Apple recalls power adapters – affects local users

Anthony Caruana
29 January, 2016
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Apple has today announced a voluntary recall of AC wall plug adapters designed for use in Australia as well as Argentina, Brazil, Continental Europe, New Zealand and South Korea.

Apple says that in very rare cases, affected Apple two-prong wall plug adapters may break and create a risk of electrical shock if touched. These wall plug adapters shipped with Mac® and certain iOS devices between 2003 and 2015 and were also included in the Apple World Travel Adapter Kit.

Apple is aware of 12 incidents worldwide.

The recall does not affect any other Apple AC wall plug adapters designed for Canada, China, Hong Kong, Japan, United Kingdom, United States or any Apple USB power adapters.

Apple is asking customers to stop using affected plug adapters and to visit www.apple.com/support/ac-wallplug-adapter for details about how to exchange the affected adapters for new, redesigned ones.

An affected two-prong plug adapter has either four or five characters or no characters on the inside slot where it attaches to the main Apple power adapter. Visit the program website for more details on how to identify an affected adapter.

Exchange Process

Apple will need to verify your Mac, iPad, iPhone or iPod serial number as part of the exchange process so you’ll need to identify your device serial number.

You can exchange your adapter(s) at your local Apple Store (Genius Bar reservation recommended) or an Authorized Apple Service Provider. Or, you can contact Apple Support. The phone number is 133 MAC (133 622).

Customers who purchased a World Travel Adapter Kit should use one of the options above to exchange their affected parts.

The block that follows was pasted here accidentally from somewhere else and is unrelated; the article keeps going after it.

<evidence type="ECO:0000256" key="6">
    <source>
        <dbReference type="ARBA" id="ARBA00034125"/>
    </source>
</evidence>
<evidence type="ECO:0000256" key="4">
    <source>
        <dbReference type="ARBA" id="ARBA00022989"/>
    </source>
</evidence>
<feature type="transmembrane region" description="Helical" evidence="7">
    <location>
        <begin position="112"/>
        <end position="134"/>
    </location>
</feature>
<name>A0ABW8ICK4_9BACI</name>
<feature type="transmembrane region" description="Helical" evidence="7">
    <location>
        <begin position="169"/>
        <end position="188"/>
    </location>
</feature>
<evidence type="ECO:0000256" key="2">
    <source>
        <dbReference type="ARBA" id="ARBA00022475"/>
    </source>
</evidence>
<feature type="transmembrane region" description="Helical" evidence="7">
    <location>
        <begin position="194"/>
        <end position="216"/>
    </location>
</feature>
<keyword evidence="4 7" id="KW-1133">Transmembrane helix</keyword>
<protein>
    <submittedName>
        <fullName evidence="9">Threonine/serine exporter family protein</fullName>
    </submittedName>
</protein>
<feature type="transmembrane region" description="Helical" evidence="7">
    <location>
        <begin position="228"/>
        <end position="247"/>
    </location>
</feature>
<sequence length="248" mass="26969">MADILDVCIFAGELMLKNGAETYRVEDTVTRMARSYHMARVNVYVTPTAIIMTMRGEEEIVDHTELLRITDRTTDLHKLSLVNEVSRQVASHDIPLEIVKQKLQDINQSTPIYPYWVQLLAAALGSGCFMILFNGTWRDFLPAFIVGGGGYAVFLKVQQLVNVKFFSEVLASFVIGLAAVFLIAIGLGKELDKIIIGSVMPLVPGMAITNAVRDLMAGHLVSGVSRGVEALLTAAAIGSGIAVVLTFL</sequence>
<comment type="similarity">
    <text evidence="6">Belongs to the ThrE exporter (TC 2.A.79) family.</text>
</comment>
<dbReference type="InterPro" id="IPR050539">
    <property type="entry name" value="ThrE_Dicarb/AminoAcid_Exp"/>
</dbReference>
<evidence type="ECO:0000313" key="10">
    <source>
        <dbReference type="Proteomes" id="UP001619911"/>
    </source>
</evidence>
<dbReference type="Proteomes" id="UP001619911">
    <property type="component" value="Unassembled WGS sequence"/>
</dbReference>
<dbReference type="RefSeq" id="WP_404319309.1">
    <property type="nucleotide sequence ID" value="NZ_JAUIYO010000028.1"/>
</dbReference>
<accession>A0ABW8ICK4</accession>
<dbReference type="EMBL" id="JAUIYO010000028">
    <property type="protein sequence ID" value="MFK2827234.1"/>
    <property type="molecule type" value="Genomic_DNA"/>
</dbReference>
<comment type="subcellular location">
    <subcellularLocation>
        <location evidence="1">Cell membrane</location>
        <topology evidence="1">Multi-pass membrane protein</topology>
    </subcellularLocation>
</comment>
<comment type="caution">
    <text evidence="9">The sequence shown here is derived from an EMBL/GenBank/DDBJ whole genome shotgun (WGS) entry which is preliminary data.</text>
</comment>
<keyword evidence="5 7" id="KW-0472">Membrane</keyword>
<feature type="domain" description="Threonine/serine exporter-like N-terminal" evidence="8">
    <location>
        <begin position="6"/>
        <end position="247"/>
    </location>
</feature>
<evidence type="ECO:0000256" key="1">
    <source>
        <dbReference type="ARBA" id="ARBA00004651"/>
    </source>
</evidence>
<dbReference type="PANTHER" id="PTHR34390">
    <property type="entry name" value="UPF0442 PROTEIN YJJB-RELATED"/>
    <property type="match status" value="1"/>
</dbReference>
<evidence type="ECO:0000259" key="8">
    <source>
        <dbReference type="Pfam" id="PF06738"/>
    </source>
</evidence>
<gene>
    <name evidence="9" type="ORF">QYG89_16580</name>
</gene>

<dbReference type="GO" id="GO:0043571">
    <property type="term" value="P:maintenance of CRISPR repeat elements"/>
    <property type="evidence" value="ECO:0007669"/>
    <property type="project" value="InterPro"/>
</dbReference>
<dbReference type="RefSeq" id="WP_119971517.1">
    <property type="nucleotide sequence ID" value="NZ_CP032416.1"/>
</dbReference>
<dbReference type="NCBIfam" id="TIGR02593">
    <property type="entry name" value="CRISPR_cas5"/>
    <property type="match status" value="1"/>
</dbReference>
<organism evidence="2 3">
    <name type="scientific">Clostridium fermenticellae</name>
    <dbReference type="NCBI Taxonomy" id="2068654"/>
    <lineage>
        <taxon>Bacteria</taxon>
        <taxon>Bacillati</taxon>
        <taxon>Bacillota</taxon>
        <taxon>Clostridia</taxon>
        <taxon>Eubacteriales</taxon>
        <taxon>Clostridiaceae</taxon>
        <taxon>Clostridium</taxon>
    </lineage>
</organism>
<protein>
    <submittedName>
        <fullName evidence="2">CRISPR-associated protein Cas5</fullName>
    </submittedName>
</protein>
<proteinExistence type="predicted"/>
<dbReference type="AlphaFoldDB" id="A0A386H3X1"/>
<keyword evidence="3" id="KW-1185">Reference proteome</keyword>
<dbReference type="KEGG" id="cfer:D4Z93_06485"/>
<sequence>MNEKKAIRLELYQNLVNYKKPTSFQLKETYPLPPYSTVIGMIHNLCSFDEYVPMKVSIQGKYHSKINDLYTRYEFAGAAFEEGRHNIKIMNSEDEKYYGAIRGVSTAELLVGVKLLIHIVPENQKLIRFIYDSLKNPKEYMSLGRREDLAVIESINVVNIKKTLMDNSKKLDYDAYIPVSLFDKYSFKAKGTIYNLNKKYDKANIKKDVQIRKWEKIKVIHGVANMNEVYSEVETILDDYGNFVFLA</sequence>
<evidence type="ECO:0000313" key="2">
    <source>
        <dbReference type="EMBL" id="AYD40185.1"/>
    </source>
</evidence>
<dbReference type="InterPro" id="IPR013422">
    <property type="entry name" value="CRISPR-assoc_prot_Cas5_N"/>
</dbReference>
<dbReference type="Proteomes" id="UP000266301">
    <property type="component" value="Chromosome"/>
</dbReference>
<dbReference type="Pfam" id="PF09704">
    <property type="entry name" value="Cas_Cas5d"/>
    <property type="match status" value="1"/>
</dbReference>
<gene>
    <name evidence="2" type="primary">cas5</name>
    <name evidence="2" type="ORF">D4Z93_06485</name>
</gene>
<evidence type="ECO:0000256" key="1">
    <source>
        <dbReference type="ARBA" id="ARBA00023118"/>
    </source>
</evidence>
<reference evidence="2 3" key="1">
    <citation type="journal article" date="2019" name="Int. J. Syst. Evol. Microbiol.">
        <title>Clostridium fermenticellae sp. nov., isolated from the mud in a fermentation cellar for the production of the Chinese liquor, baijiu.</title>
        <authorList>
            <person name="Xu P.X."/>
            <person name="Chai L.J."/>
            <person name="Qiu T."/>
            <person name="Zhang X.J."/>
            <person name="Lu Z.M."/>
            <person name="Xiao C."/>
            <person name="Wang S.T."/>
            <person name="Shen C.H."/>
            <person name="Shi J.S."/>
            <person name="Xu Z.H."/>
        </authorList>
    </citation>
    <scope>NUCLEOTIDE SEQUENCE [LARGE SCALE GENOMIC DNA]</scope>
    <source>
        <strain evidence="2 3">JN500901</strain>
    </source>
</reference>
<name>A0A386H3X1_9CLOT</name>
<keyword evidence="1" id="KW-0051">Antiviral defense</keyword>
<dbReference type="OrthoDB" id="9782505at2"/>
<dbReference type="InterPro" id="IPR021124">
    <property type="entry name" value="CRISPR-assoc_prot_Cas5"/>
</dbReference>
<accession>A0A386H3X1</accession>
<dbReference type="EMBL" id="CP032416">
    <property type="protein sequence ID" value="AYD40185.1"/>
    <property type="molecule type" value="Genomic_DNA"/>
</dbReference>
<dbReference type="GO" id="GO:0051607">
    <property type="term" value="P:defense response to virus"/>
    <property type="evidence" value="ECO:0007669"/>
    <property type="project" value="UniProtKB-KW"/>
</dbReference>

4 Comments

4 people were compelled to have their say. We encourage you to do the same..

  1. Peter Isdale says:

    It would be helpful to many if you’d get past the Apple announcement and see if you can provide some expert advice to people who have tried to navigate the carnage and shoulder shrugging of how this recall is playing out in practice. I went to an Apple Store yesterday to do the exchange.. armed with all the serial numbers…and they could not help. No stock, and they did not know about the serial number requirement, and if that was the case, they would not know how to deal with it. You have to feel sorry for the staff. Oh, and see if you can get us an answer about how to get Apple Care (where one is told to go by the Genius bar) to deal with 10 year old adapters if you aren’t in the program. Oh, and see if you can find out why the Genius Bar people were unable to contact those of us with confirmed appointments two days ahead for the exchange purpose to let us make the 2 hour trek to the door to be told the bad news about ” no stock”. If Macworld can’t find answers, it’s no wonder we can’t. Accept the challenge? … Peter

  2. Gary Mason says:

    Additional to Peter Isdale’s comment, I question why they need the serial numbers of the actual devices at all. The adapters are quite distinctive, and it should be obvious to them that the adapter you hand them is one of theirs from the 2003-2015 period. I, probably in common with many users, have a whole lot of them in power points all over the house, as well as in my travel bag, all of which get various devices plugged into them from time to time as needed. I would *not* be up to the task of identifying which adapter came with which device! Indeed, some of the devices, from as far back as 2003, may no longer exist! I don’t necessarily accuse them of deliberately making the exchange difficult (although I couldn’t exclude the possibility!), but with only 12 incidents reported (they say), I am inclined to keep taking the risk and do nothing. If a large number of users react like me, it would be great for Apple’s bottom line, of course.

  3. Barry Wise says:

    I still can’t believe this is true. It is anything but the way Apple normally operates.
    I have finally found a comment on the Apple web site hidden in among other optional upgrade notices.
    How does it “break” and how do you get a shock from it?

  4. Jackson says:

    Feb.3, 2016

    Took my offending wall plug adapters to Apple Store George St, Sydney today. No need for appointment at Genius Bar, nor for device serial numbers as I was told that the exchange program is so big that such paperwork would be onerous. I simply enquired where/how I could exchange and was ushered to a short queue and I handed over my adaptors and was given replacements. Out in 5 minutes.

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